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Litchfield Park Road Upgrade and Seal, NT

Litchfield Park Road Upgrade and Seal, NT
project details
Location:
Litchfield National Park, NT
Client:
Northern Territory Government
Contract Value:
$2.1M
Commencement Date:
27 August 2017
Completion Date:
14 December 2017
Referees:
Shane Dahlhelm, DIPL Project Director

The Litchfield Park Road Upgrade will complete formation upgrading and sealing of the Litchfield Park Road loop, and will include the construction of Lower Finniss River Bridge. Sitzler was awarded the contract for Stage 1 of the overall upgrade in August 2017 and commenced works on site immediately.

Two separate sections of existing unsealed road were upgraded between CH 26.76 to 29.01, and CH 30.35 to 30.90 km with limited space available for traffic management measures within the road reserves. Our site team effectively managed a number of sensitivities regarding indigenous stakeholders, water supply and material issues to deliver the project on-time and under budget.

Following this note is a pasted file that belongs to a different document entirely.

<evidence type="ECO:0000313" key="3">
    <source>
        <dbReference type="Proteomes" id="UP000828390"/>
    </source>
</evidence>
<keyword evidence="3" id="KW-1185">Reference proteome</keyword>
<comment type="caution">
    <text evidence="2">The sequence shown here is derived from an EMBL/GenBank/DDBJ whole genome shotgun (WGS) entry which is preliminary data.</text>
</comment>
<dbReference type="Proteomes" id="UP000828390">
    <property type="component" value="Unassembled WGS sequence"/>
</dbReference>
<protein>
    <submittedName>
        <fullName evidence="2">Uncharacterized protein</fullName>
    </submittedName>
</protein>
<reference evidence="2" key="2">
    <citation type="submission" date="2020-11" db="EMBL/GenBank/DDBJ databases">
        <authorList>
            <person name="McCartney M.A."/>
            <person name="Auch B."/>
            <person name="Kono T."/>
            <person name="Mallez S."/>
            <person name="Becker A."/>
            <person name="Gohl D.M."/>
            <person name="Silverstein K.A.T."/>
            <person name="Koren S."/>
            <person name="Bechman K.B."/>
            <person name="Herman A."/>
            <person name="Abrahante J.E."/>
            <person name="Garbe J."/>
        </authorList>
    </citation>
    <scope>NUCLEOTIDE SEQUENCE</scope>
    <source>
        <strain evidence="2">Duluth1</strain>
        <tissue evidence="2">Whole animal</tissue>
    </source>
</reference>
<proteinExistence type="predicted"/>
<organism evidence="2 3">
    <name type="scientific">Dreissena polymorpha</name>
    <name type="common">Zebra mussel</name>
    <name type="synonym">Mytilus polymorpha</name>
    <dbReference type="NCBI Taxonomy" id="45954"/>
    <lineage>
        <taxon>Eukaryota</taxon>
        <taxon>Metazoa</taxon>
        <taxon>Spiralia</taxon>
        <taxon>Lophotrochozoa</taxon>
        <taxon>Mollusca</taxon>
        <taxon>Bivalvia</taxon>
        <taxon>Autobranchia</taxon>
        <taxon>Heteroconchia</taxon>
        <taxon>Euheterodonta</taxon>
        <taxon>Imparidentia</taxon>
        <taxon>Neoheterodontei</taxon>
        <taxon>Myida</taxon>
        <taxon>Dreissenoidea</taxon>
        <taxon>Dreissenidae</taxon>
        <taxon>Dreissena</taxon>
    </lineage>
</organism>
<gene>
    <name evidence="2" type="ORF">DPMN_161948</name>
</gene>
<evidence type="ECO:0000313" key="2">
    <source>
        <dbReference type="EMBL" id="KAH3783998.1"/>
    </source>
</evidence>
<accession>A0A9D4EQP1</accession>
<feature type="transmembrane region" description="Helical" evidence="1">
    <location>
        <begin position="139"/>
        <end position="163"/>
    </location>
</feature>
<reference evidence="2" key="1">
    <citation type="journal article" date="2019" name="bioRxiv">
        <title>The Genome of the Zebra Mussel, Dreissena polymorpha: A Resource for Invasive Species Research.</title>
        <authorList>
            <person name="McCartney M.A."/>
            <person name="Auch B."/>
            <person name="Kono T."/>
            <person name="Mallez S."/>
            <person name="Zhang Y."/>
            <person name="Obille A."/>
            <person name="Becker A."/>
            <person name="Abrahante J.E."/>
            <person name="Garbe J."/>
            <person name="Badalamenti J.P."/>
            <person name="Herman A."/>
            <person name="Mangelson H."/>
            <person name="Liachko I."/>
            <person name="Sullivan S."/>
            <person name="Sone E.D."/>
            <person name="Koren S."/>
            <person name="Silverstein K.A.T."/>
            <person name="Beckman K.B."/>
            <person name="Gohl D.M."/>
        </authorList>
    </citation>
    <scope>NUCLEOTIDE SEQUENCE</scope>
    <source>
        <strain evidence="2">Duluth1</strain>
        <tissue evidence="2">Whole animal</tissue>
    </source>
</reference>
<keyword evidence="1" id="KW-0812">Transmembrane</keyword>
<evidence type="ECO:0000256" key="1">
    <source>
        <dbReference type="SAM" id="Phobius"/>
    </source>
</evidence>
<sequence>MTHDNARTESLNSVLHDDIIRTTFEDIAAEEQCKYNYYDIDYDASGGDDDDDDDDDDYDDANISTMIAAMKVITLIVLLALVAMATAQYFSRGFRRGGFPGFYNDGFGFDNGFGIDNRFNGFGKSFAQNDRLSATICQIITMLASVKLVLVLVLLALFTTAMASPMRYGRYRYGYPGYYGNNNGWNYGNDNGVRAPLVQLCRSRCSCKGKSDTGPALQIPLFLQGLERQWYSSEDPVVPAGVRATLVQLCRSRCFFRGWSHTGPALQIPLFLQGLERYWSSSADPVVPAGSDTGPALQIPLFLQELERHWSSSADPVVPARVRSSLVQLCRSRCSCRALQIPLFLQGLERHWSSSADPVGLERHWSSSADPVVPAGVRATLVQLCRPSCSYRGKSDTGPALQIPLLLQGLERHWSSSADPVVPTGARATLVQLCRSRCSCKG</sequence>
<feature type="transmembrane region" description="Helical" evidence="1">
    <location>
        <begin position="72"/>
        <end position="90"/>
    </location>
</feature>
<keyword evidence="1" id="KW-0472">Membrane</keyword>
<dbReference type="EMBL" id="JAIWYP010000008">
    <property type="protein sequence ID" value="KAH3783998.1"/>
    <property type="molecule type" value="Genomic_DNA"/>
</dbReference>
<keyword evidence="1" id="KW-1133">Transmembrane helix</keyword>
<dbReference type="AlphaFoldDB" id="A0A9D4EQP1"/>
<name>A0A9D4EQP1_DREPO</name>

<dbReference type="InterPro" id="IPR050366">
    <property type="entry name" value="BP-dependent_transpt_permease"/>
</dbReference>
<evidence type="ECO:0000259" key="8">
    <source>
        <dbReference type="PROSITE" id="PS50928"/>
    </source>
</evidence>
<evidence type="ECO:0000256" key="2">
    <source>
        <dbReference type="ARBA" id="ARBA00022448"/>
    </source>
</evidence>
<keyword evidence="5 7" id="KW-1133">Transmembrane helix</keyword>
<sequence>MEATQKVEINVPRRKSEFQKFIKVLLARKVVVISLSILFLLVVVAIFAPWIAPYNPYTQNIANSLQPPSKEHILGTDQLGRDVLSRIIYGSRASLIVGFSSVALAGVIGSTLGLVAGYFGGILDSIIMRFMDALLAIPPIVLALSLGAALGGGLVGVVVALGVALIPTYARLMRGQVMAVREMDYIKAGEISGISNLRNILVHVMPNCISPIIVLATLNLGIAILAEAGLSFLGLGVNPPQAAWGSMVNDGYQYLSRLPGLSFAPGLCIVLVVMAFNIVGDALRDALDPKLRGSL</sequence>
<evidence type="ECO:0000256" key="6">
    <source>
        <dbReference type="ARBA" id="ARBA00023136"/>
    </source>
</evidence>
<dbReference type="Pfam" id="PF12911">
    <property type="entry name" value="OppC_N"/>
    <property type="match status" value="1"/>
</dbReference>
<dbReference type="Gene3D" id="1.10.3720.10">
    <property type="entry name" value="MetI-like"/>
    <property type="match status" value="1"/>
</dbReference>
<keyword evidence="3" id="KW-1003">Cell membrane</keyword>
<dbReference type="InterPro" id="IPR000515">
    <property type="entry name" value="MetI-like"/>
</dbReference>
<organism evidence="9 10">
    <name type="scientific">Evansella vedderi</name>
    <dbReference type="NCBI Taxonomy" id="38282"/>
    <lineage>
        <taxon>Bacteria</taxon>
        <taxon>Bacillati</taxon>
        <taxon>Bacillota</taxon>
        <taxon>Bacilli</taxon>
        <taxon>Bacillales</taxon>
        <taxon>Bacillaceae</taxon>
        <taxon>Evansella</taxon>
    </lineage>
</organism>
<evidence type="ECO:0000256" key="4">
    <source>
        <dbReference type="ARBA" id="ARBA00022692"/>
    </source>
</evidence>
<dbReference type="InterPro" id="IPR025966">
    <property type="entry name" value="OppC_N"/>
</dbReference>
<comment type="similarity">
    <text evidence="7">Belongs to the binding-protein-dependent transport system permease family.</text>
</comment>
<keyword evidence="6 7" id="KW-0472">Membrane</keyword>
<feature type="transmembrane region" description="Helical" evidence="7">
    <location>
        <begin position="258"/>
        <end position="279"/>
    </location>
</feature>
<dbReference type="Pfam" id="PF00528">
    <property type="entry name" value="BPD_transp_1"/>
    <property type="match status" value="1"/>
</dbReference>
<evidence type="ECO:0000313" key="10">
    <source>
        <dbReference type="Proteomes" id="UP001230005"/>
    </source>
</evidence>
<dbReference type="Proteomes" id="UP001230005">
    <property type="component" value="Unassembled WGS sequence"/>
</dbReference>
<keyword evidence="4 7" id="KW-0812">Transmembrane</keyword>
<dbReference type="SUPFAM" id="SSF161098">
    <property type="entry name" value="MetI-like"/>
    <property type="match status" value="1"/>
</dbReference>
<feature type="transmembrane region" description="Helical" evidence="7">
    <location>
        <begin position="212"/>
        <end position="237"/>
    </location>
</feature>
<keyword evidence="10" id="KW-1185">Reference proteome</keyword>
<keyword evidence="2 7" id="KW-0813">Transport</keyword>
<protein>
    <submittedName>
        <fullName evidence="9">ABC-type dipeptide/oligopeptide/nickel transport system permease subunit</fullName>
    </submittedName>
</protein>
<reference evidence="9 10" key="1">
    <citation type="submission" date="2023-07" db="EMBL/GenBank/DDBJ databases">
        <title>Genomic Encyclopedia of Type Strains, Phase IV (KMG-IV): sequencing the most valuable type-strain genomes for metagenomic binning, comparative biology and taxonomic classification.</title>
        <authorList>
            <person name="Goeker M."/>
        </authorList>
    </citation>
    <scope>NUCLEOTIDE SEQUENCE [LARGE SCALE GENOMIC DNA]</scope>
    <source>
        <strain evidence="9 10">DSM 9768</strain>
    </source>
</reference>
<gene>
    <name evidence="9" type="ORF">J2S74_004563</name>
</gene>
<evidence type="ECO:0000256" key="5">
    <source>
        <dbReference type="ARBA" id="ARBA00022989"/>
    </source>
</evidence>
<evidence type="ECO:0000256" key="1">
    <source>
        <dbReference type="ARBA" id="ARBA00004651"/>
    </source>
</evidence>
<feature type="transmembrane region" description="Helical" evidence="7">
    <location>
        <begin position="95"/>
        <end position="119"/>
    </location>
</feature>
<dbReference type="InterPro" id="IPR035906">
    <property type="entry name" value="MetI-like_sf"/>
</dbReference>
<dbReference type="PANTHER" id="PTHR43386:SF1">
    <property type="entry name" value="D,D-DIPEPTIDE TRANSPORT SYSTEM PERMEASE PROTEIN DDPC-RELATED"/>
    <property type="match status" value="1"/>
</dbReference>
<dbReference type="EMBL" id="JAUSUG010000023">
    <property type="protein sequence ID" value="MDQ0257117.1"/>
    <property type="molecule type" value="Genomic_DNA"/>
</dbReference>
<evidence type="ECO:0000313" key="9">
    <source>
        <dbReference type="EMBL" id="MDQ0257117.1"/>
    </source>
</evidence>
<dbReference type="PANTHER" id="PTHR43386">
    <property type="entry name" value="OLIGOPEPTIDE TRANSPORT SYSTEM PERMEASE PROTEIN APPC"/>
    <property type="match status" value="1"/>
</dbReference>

As Stage 1 of an overall program, it was a project requirement to transition from new works back on to the existing alignment in advance of a large embankment cutting. The project team worked collaboratively with the client, designing a temporary ramp including site survey, signage, stormwater drainage and selection of horizontal and vertical geometry. This work allowed public traffic to utilise the new sealed formation and also transition safely back to the existing alignment with no safety issues.

As works progressed deeper into a large embankment cutting, material characteristics varied significantly from geotechnical data. The project team worked closely with the client to tailor construction methods that ensured all available cut material on the site was utilised and placed in a conforming condition. This assisted with achieving the documented scope of works within the client’s available budget, and avoided the need for costly imported fill.
The completed works required over 40,000m3 of cut-to-fill earthworks within National Park boundaries, and with close consultation with representatives from local communities an indigenous participation level over 30% was achieved on the project.